Latest data from the DFA household surveys highlights that many prospective borrowers are still able to grab significant discounts on new or refinanced home loans. The chart below shows the weighted average achieved across loans written, compared with the RBA cash rate. Despite the recent falls, discounting is still rampant.

MortgageDiscountRateMay2015However, we also see significant differences between players and across different customer segments and loan types. Not all households are getting the larger cuts. Discounts also varies by LVR and channel of origination, with those using a broker, on average, doing a little better.

MortgageDiscountsMay2015The deep discounting flowed through to some margin compression in the recent results from the banks, and falls in deposit margins, as they continue to attempt to grab a larger share of new business. Households with a mortgage of more than a couple of years duration would do well to check their rate against those currently on offer in the highly competitive market. Even after switching costs, they may do better.

We also updated our strategic demand model, and our trend estimates for mortgage numbers out to 2020. We expect to see investment loan growth containing to run faster than owner occupation loans. Over the medium term we expect the number of owner occupied loans to grow at an average of 2.8%, and investment loans at 7.8% per annum over this period.

DFAScenariosMay2015Behind the model we have made a number of assumptions about population growth, capital demands, house prices and economic variables, as well as the demand data from our surveys. Significantly, much of the demand is coming from those intending to trade down, buying a smaller place, AND a geared investment property. We will update the segment specific demand data in a later post.

DFA Household Finance Confidence Index Falls Again In April

The latest DFA Household Finance Confidence Index (FCI) to end April 2015, showed a further slight fall, from 91.97 in March to 91.87 in April, and continues to track below the long term neutral position.

FSI-Index-Apr2015The results are derived from our household surveys, averaged across Australia. We have 26,000 households in our sample at any one time. We include detailed questions covering various aspects of a household’s financial footprint. The index measures how households are feeling about their financial health.

To calculate the index we ask questions which cover a number of different dimensions. We start by asking households how confident they are feeling about their job security, whether their real income has risen or fallen in the past year, their view on their costs of living over the same period, whether they have increased their loans and other outstanding debts including credit cards and whether they are saving more than last year. Finally we ask about their overall change in net worth over the past 12 months – by net worth we mean net assets less outstanding debts.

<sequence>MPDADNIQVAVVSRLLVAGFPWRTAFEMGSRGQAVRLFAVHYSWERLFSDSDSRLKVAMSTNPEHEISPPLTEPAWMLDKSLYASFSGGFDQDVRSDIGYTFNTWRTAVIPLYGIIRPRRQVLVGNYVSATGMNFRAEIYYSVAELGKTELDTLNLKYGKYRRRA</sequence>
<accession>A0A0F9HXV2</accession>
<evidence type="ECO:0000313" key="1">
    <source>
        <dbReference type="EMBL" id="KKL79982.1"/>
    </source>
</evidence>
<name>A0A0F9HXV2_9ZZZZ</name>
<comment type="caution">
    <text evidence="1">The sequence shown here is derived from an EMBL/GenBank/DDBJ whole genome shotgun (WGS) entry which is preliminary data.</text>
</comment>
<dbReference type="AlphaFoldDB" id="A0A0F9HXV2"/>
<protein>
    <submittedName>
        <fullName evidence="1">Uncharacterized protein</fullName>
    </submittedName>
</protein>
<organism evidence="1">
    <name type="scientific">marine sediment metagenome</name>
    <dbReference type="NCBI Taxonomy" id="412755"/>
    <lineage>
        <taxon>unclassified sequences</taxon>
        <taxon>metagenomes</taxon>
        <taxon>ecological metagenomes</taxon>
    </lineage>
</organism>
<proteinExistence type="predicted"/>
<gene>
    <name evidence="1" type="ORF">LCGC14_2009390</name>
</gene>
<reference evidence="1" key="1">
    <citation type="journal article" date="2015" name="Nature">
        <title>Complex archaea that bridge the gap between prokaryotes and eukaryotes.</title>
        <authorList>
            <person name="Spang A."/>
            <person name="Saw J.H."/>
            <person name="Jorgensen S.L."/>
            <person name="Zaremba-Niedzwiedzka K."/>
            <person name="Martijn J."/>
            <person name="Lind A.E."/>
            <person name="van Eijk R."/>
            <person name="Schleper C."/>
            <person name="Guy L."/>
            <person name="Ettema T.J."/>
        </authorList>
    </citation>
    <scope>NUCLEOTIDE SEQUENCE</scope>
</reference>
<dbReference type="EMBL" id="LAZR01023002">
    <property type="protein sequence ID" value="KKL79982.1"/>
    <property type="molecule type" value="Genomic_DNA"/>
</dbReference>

Looking at the drivers of the index, for all Australia, we see that households are a little more confident about their employment status (+0.28%), but there was overall little change (63.2%). We noted a rotation in confidence towards NSW and away from WA, reflecting the impact of the mining boom coming off.

FSI-Jobs-Apr2015Looking at confidence with respect to savings, we find that whilst about half of the households scored about the same, there was a further deterioration in those more comfortable (-0.3%) and a rise in those less comfortable (+0.43%). The main factors which are driving this related to ever lower deposit interest rates, and the need to tap into savings as income growth stalls. Males tend to be more confident than Females.

FSI-Savings-Apr2015Turning to debt, we see that households are less comfortable about the the amount of debt they hold (-0.9%), this is explained by a growth in the absolute level of debt many households have, and concerns that cash flow is under pressure making it more difficult to repay on time. Lower interest rates have not translated into lower debt costs as many hold balances in credit cards where interest rates remain high.

FSI-Debt-Apr2015Turning to real income, some households have seen their incomes rise and were more comfortable (+1.5%), but in contrast more are also less comfortable, as their incomes were eroded in real terms (+1.4%), so as a result, the number who stayed the same fell by 2.2% to 55.8%. Those in part-time work tended to be less confident.

FSI-Income-Apr2015Households whose costs of living rose were up by 1.6% to 37.2%, driven by higher child care costs, garage repair bills, some foods and council rates. 57% of households saw no major change and 4% saw their cost fall, thanks to reductions in fuel costs and some foods. The falling AU$ also had some impact on the results.

FSI-CostsOfLiving-Apr2105Finally, we looked at net worth, 60% of households think their net worth has improved, thanks to higher house prices and paying forward on mortgage repayments, whilst 14% believe their net worth fell. Many of these households live in rented accommodation, and have substantial debts, and relatively few assets. Those not borrowing, but holding substantial savings balances were more likely to see their net worth reduced.